In 1999 I was a young fighter pilot flying over Iraq during Operation Southern Watch. Given the opposing goals of the military and press—one wishing to tell an engaging story to a deserving public and one wishing to maintain security—I did not hold the press in very high regard. As the son of a Vietnam veteran, I was the product of the view that the press reveled in helping lose that war. I was no fan, and so, when a colonel selected me among all the pilots at our base in Kuwait to talk to the Washington Post about our mission, I was less than enthusiastic. He said he needed a “steely-eyed” warrior to explain to them what we were doing. I wasn’t sure I exactly knew. The story completely altered my view of the press and the important job they do.
The reporter was Dana Priest, and she would go on to receive two Pulitzers for later work. This was a front-page story, back when that physical space had gravitas, and it told the clearest picture of no-fly-zone enforcement in Southwest Asia I had read. My pithy quote about how training takes over when the bullets start flying was there, but nothing else I said made the piece. I was just seasoning for an in-depth look at what U.S. air forces were tasked with, why, and their effectiveness in a combat zone almost no one knew about anymore. She nailed it—objective, accurate, and important.
Today, far too many people fall for hyper-partisan media outlets or fiction factories meant to drive traffic to advertising sites. Far too many believe outright lies then bounce them around their circle of like-minded people. We care too much about what some celebrity is saying on social media than what disciplined, objective journalists from outlets now known derisively as the “main-stream media” are providing by hard-nosed, intensively researched, multi-sourced, investigative journalism. The incidents over this campaign season of rally-goers threatening violence toward members of the Fourth Estate—the only one capable of ultimately holding their authoritarian candidate in check—were chilling.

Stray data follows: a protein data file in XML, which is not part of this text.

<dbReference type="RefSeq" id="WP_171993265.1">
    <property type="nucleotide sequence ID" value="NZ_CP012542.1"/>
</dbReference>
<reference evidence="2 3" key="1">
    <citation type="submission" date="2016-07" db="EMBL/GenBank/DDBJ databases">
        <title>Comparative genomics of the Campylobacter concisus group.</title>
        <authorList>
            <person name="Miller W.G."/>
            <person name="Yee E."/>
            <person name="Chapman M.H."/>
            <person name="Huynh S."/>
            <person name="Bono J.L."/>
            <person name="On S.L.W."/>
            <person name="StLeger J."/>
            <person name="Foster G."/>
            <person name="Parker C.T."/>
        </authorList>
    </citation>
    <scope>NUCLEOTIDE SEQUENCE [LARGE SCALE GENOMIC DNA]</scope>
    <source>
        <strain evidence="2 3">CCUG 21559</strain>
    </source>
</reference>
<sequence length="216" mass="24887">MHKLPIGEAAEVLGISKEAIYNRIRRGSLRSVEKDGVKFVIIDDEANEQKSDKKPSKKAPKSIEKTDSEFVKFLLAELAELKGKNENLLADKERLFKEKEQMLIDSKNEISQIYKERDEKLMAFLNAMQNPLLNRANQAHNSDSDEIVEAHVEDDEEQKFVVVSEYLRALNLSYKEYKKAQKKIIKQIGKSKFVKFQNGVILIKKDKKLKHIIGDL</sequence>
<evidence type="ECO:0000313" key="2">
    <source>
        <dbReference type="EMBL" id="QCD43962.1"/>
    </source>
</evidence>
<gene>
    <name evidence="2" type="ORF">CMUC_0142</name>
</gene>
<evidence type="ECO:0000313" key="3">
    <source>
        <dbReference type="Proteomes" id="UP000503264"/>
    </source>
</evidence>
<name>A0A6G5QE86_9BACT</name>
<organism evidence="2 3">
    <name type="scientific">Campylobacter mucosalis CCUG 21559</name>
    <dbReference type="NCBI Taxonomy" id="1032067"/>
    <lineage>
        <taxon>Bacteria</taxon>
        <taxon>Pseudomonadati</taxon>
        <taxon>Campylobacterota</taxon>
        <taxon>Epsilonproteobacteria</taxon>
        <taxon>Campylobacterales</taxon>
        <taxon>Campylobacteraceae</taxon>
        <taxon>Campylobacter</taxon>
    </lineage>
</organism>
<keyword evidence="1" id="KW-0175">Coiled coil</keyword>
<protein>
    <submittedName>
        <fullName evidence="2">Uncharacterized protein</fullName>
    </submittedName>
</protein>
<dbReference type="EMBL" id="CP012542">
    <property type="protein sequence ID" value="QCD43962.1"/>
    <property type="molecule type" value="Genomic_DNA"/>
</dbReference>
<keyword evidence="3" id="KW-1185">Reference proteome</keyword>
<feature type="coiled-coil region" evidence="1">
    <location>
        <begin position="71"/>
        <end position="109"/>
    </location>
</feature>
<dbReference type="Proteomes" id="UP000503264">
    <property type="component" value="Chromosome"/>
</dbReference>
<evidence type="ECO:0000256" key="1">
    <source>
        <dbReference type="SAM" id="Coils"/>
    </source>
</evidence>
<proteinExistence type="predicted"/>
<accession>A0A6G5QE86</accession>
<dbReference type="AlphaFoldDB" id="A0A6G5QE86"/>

Sure, the press gets it wrong sometimes, but more often than not, they get it right. They uncover presidentially-decreed break-ins at opponents’ headquarters. They illuminate philandering in the Oval Office. They report on arms-for-hostages deals and international money laundering run out of the White House. They hold a mirror to our morality and reflect our great failures on the treatment of those we won’t even call prisoners of war. They show us the devastation we failed to prevent in the largest humanitarian crisis since the Second World War.
I have dealt with the press many times since my debut on the front page of the Post. They are frustratingly intrusive, constantly inquisitive, and sometimes overly ambitious. We better hope so. They are also very careful, highly protective of their sources, and concerned above all else about their credibility. They are professionals.
Credibility is one thing partisans and news fiction writers scoff. They mock you with their indifference to verifiable fact. Hannity still pulls down millions after failing to vet then siding with an insurrectionist and blatant racist over western land rights. Retired General Flynn is still the National Security Advisor nominee after retweeting a fake feed about Hillary Clinton’s culpability in sex crimes with minors. On the other hand, both Dan Rather and Brian Williams were removed from anchor positions at major networks for propagating falsities. Professionals care when they get it wrong, and such care drives rarity.
Our Founders knew the survival of the republic hinged on a free press, so they enumerated a prohibition about the abridgement thereof. Be thankful they did. And be thankful there are those willing to exercise that freedom in an increasingly difficult and even hostile environment. They stand between you and the tyranny of ignorance. And that is all that stands between you and real tyranny.